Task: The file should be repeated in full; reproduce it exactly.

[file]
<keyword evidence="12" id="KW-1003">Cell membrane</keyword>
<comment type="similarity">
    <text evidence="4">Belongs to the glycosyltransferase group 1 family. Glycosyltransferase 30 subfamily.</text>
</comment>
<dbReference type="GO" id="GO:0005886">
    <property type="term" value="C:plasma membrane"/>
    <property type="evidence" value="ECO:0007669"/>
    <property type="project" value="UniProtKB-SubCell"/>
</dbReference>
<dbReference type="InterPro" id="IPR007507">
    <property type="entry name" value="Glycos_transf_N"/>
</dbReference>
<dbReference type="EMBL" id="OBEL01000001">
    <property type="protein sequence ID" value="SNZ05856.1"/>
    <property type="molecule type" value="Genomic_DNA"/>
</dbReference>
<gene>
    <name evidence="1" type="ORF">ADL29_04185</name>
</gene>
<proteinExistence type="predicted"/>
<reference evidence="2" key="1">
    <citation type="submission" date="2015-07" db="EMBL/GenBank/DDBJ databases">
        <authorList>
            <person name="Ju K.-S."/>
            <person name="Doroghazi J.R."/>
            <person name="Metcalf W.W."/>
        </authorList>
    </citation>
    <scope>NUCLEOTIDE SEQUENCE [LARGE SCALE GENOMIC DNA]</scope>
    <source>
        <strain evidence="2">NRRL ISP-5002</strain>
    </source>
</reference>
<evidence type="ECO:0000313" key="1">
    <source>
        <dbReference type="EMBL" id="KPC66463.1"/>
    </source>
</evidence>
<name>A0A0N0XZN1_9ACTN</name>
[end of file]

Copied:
<keyword evidence="12" id="KW-1003">Cell membrane</keyword>
<comment type="similarity">
    <text evidence="4">Belongs to the glycosyltransferase group 1 family. Glycosyltransferase 30 subfamily.</text>
</comment>
<dbReference type="GO" id="GO:0005886">
    <property type="term" value="C:plasma membrane"/>
    <property type="evidence" value="ECO:0007669"/>
    <property type="project" value="UniProtKB-SubCell"/>
</dbReference>
<dbReference type="InterPro" id="IPR007507">
    <property type="entry name" value="Glycos_transf_N"/>
</dbReference>
<dbReference type="EMBL" id="OBEL01000001">
    <property type="protein sequence ID" value="SNZ05856.1"/>
    <property type="molecule type" value="Genomic_DNA"/>
</dbReference>
<gene>
    <name evidence="1" type="ORF">ADL29_04185</name>
</gene>
<proteinExistence type="predicted"/>
<reference evidence="2" key="1">
    <citation type="submission" date="2015-07" db="EMBL/GenBank/DDBJ databases">
        <authorList>
            <person name="Ju K.-S."/>
            <person name="Doroghazi J.R."/>
            <person name="Metcalf W.W."/>
        </authorList>
    </citation>
    <scope>NUCLEOTIDE SEQUENCE [LARGE SCALE GENOMIC DNA]</scope>
    <source>
        <strain evidence="2">NRRL ISP-5002</strain>
    </source>
</reference>
<evidence type="ECO:0000313" key="1">
    <source>
        <dbReference type="EMBL" id="KPC66463.1"/>
    </source>
</evidence>
<name>A0A0N0XZN1_9ACTN</name>